SYRACUSE – Another turn of the calendar offers yet another chance for a generation to experience what their parents and grandparents have enjoyed for decades.
The sailors at the Wawasee Yacht Club have long since upheld a tradition of family among its mission to grow the sport. One of the newer delegations within the club is the Junior Sail Program, which again has taken over the club in July. And the kids are loving it.
The program has been around for years, but only for about half a decade in its present form. Program organizer Jeff Schmahl, lead instructor Jeff Herdrich and assistant Ben Herdrich have put together another great run of events for the up-and-coming sailors to tackle, which includes classroom instruction, “Tiller Time” and games.
The class is a week long with four weeks of classes scheduled beginning right after the Fourth holiday. All of the classes were sold out, and according to Ben Herdrich, several kids were turned away simply because there weren’t enough vessels for the demand. There are over 20 campers in the beginner morning sessions and 13-15 in the advanced afternoon sessions per week.
“We hate to turn anyone down, but we just don’t have enough boats for the number of people that wanted to join,” Ben Herdrich said. “Maybe that’s a good thing, though, because the interest is strong. We have a great turnout and the kids are having a blast.”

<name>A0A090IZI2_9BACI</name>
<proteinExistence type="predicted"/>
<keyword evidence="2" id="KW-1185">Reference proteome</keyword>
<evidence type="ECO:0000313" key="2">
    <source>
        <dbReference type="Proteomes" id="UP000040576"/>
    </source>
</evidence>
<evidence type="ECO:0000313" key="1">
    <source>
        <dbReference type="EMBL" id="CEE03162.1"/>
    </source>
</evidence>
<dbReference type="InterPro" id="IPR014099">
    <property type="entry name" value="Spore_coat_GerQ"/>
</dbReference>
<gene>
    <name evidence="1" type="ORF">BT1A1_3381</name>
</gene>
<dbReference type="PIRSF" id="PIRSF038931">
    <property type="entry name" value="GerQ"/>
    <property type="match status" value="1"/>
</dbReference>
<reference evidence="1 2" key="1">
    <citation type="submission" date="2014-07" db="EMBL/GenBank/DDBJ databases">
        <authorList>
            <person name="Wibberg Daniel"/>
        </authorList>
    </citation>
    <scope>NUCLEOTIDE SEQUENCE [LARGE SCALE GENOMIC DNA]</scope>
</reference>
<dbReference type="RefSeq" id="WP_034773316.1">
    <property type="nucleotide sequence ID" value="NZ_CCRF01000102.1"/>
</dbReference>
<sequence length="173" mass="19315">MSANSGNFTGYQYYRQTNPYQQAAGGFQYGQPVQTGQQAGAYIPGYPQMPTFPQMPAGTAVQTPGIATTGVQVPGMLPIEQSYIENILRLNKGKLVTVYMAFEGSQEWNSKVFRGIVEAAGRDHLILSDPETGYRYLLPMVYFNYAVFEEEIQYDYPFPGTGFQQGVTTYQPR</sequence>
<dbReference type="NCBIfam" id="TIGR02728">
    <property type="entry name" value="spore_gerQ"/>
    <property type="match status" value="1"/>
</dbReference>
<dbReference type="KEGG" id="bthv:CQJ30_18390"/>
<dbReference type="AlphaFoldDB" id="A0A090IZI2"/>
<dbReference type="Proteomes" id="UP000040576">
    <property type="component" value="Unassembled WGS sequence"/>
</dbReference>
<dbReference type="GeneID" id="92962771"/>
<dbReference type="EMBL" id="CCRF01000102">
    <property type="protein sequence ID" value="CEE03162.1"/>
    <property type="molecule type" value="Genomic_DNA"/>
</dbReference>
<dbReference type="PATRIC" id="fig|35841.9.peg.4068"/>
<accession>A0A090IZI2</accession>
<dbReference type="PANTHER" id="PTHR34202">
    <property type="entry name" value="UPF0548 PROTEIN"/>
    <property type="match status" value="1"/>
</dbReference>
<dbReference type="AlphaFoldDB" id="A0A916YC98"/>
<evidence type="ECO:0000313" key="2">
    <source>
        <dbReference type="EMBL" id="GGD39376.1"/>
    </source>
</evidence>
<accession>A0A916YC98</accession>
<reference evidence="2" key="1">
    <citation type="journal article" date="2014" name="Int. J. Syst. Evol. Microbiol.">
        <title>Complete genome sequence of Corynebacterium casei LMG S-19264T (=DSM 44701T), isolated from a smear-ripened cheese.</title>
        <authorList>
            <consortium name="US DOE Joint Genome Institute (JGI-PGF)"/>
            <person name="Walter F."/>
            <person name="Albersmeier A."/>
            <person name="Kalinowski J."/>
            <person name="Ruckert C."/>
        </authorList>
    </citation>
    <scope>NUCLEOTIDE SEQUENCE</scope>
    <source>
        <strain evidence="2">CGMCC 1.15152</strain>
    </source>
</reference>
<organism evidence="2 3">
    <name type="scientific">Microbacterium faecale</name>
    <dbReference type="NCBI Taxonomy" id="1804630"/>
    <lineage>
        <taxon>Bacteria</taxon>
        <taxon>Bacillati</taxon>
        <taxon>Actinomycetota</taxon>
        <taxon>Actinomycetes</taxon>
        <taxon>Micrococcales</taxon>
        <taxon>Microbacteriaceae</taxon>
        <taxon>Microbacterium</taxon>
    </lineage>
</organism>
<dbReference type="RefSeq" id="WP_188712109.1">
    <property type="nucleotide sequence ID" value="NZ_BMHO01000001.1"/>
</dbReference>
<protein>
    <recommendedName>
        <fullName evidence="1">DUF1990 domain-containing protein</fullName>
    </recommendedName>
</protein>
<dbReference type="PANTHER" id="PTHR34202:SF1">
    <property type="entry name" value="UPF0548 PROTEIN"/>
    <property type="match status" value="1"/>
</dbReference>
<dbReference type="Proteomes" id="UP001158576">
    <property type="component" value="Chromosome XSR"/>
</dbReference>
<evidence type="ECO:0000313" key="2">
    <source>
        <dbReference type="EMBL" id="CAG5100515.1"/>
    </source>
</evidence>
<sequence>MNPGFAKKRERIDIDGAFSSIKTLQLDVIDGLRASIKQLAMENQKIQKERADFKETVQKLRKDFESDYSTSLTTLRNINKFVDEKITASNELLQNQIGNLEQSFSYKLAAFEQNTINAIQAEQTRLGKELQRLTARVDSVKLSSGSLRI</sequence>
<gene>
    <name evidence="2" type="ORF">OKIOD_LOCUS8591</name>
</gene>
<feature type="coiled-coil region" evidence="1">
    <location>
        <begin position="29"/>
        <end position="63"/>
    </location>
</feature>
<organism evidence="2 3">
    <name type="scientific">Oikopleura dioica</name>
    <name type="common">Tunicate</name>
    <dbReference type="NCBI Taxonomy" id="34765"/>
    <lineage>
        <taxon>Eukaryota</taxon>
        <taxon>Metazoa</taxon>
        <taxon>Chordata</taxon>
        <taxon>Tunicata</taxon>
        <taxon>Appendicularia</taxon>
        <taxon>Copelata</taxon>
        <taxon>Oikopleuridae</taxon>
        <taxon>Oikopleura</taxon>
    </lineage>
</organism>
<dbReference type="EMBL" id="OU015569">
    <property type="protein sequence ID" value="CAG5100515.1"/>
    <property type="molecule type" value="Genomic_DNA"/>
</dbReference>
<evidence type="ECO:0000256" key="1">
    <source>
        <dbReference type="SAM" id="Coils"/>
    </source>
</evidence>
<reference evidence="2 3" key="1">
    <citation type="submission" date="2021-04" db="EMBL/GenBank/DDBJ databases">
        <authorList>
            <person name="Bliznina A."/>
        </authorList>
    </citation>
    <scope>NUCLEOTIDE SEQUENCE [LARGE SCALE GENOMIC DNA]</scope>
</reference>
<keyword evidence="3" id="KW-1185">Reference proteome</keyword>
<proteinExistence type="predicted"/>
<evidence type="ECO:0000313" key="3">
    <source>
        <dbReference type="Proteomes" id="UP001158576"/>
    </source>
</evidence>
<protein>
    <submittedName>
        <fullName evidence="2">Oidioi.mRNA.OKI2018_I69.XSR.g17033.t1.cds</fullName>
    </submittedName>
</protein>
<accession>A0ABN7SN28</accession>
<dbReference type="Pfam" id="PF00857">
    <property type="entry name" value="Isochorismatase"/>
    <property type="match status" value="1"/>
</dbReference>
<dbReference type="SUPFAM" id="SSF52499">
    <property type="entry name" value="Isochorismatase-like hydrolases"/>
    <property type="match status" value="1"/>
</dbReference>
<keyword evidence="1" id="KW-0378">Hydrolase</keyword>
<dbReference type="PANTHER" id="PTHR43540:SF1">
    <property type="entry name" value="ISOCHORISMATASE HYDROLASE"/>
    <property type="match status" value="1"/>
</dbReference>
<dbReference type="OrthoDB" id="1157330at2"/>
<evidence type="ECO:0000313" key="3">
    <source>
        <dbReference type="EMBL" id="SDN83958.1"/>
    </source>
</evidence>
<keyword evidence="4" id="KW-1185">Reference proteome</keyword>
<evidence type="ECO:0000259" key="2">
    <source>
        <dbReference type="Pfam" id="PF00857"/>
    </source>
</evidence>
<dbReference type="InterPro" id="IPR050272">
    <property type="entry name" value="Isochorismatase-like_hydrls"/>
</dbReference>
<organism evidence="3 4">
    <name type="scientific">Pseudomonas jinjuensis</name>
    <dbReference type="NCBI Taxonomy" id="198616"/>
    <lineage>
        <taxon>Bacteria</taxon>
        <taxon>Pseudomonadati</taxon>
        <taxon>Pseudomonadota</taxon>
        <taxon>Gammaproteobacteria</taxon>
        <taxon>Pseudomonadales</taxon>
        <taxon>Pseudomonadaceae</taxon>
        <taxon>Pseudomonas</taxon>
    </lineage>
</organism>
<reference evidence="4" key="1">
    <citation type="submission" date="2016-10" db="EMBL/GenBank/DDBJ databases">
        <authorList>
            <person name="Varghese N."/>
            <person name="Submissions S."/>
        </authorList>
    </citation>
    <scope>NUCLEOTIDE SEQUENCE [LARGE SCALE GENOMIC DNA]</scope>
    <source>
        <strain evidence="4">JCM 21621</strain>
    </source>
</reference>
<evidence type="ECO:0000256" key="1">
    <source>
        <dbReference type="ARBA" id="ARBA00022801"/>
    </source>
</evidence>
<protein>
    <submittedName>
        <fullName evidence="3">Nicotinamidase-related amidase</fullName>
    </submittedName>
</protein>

While Schmahl handles the booking and overall jurisdiction of the program, the Herdrichs, along with several junior instructors, are hands-on with the campers each week. All of the junior instructors are graduates of the Junior Sail Program, and each one has an intimate connection to giving back.
“Our biggest thing is to point out that nothing should scare them,” said junior instructor John Call. “The worst thing that can happen they may get wet. But you’re on a lake, you probably will already be wet!”
Added fellow junior instructor CJ Szeplaki, “This is one of the sports that always changes, you really don’t have a day that is the same. The wind is never the same, and so that makes you have to adjust every time out. It’s hard to teach that to someone who doesn’t understand it, but that challenge is fun to me.”
An average week with the program has the campers working on basics the first couple days. From terminology to knot typing, how to judge wind to instructions on what to do if a vessel capsizes, there is a lot of prep and care that goes into “Tiller Time”, which gets the campers in the boats and learning how to navigate Wawasee’s vast waters.
The end of the week is generally spent exclusively in the water, whether in the smaller boats working to get to a beach or water slide, or riding in the monster A-Scow or E-Scows, which really raise eye brows among the newer sailors.
“We just want to make this fun for them,” Jeff Herdrich said between offerings to junior sailors in one-man Open Bics during a practice race. “For me, getting them on the water is the most important thing. It’s them versus Mother Nature. Go out and hammer it, try to figure this sport out. I learned by doing it growing up, and I feel that is the best way to teach the kids sailing.”